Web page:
Credit cards, kids can be a bad combo
You wouldn’t hand your teen the keys to the car without first requiring some lessons and lots of practice behind the wheel, right?
But when it comes to credit cards, many parents have no qualms about letting one of their kids borrow their plastic to buy stuff online. And often, parents get burned in the process when the monthly statement arrives showing unauthorized purchases and other surprises.
Data compiled by the Lending Tree’s CompareCards service revealed that more than half of parents with children under 18 have let their kids borrow the plastic, and nearly half of those respondents regretted doing so.
But here’s even more alarming data: About 30 percent of the 1,500 parents surveyed said their teen used their card without permission. About 66 percent of men said they had been taken advantage of compared with 43 percent of women.
Many parents “have been burned by the volatile mixture of kids and credit cards,” said Matt Schulz, CompareCards’ chief industry analyst.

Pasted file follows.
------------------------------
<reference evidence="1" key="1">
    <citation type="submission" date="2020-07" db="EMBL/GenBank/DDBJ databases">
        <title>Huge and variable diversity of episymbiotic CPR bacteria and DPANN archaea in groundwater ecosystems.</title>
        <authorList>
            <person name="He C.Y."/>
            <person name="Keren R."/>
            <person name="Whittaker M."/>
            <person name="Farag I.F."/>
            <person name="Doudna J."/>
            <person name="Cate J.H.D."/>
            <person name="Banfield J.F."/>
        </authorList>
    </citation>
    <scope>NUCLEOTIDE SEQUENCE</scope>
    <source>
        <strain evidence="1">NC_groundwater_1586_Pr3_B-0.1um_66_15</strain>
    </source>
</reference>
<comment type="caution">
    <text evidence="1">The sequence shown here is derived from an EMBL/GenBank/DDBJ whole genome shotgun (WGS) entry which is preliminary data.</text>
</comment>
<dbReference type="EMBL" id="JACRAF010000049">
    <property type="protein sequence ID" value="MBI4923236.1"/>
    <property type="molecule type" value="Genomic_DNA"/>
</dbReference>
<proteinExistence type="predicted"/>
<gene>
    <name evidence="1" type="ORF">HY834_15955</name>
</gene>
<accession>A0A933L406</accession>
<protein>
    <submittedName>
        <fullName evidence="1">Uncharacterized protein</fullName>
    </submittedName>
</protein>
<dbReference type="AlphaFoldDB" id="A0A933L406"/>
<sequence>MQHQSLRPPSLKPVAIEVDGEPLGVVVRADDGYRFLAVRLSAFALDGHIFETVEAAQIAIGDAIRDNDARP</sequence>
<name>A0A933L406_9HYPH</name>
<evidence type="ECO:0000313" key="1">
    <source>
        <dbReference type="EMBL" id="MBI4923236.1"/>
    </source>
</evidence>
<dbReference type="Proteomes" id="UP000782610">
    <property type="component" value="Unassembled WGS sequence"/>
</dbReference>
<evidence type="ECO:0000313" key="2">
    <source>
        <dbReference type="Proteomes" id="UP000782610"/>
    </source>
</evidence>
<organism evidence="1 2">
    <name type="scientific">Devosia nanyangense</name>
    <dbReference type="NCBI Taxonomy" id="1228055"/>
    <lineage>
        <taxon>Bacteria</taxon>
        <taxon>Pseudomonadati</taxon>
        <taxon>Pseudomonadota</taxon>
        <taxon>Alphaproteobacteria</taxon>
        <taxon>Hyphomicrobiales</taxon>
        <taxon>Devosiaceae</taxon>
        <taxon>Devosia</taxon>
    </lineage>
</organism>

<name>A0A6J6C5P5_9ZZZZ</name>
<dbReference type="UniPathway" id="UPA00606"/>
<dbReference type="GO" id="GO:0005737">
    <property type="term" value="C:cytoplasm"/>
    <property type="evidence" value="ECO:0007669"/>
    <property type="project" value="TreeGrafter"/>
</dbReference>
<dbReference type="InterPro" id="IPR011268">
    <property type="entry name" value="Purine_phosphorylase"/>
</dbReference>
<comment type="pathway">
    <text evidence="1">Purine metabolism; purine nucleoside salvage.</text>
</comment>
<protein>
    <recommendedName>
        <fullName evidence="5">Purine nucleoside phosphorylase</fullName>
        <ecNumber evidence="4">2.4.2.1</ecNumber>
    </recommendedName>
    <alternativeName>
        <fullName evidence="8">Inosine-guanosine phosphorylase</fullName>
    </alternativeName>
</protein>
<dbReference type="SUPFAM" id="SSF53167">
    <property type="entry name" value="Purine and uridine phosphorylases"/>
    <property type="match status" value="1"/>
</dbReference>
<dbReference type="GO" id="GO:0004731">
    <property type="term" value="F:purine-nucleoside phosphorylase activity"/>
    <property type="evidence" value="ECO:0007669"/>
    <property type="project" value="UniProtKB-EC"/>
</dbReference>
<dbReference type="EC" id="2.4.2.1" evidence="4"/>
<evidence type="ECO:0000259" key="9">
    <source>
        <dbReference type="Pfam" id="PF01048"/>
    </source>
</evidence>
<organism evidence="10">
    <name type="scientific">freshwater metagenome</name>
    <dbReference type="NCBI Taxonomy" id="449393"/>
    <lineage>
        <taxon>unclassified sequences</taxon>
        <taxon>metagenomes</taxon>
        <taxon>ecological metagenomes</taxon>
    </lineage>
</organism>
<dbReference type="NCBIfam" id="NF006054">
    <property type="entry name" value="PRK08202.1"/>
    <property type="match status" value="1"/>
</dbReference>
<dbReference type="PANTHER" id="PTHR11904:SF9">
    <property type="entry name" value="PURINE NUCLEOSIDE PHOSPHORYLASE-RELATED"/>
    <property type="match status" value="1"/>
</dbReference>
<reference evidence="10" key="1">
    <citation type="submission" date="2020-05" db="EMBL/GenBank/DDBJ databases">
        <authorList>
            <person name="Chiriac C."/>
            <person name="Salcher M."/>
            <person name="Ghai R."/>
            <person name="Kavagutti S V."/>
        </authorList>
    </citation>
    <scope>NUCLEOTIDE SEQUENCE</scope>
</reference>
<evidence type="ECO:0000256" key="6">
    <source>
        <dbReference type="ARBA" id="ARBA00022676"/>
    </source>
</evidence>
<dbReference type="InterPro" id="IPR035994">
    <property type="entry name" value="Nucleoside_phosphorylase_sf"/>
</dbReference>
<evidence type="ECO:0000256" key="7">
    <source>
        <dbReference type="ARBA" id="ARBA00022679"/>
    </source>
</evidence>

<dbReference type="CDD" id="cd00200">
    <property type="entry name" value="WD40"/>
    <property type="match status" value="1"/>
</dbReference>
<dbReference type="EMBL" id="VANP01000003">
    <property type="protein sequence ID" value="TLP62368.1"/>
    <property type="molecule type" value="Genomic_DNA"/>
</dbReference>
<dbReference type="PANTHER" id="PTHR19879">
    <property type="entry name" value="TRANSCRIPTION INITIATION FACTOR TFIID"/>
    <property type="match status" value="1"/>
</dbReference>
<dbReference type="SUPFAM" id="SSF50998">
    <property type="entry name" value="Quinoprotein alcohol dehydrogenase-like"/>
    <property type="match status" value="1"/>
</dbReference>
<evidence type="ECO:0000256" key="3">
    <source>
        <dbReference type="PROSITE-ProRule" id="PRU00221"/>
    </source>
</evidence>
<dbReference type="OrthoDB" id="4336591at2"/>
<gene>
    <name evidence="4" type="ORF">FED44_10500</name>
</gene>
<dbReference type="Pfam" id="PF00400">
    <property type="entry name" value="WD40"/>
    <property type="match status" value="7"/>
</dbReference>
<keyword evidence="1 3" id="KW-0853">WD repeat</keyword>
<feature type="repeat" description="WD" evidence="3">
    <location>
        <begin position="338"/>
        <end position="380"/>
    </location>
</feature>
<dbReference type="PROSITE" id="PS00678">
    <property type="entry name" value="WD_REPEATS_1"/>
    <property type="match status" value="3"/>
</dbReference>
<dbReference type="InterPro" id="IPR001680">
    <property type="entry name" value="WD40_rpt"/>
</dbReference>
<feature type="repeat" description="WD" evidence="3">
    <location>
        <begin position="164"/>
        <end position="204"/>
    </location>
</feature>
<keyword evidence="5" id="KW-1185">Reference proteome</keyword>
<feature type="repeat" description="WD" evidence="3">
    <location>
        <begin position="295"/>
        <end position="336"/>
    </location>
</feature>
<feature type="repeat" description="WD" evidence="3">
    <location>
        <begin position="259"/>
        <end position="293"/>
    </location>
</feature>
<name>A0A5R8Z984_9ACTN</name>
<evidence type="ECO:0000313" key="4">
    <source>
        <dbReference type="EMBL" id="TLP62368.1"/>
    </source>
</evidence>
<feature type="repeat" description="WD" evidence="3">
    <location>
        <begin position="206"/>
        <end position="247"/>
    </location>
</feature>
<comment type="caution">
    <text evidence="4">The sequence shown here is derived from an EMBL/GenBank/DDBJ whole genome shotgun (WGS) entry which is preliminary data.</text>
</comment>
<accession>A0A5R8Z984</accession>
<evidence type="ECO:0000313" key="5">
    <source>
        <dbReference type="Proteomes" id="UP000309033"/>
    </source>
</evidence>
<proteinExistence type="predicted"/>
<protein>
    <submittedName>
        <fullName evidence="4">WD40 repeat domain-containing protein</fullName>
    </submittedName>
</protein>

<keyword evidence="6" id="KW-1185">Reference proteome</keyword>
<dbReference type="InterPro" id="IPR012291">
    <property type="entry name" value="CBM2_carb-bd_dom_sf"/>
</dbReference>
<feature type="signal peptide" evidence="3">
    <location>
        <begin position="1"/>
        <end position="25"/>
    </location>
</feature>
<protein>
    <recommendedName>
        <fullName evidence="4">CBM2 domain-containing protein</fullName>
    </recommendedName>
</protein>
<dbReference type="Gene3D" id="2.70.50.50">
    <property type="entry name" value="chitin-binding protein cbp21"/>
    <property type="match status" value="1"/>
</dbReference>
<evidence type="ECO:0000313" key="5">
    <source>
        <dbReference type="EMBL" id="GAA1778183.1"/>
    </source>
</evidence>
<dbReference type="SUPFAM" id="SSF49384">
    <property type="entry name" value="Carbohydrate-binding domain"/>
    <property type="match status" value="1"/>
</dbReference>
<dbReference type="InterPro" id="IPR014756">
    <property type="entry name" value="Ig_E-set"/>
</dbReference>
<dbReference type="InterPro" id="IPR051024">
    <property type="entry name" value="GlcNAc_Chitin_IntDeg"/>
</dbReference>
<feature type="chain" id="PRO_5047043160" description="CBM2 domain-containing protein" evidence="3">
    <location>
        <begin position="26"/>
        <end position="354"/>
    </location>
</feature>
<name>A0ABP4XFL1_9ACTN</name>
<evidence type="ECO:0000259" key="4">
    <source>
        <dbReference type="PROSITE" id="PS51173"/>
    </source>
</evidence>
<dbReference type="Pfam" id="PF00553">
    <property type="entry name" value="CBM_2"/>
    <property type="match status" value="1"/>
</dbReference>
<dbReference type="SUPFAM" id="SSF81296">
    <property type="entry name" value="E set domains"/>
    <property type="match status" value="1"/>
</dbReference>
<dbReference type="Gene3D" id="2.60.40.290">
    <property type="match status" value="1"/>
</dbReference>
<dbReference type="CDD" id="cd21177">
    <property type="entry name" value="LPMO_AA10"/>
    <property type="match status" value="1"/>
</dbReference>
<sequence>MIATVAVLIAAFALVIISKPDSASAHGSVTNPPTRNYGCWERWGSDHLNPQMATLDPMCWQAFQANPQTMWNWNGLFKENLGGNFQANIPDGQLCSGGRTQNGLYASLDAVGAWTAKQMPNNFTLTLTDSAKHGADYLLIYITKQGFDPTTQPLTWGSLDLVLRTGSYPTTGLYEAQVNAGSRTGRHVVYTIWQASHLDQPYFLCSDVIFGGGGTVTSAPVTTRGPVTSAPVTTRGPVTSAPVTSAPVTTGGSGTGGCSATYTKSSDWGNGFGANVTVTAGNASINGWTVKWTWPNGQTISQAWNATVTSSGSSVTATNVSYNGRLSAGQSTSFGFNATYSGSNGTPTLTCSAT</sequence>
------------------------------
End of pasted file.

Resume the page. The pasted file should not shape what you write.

Many parents likely don’t sit down with their child and explain the good and the bad about using credit and debit cards, and the consequences of abusing the privilege.
“There’s no one-sizefits-all answer when it comes to kids, and that’s certainly true when money is involved,” Schulz said. “Some 10-year-olds are mature enough to handle a credit or debit card to buy themselves a toy on Amazon, while some 17and 18-year olds are so untrustworthy that you wouldn’t dare let them within 100 feet of your plastic.”
What should parents do? Communicate, said Schulz.
Explain the fees and charges for failing to pay on time, along with interest-rate penalties for not paying off the balance each month.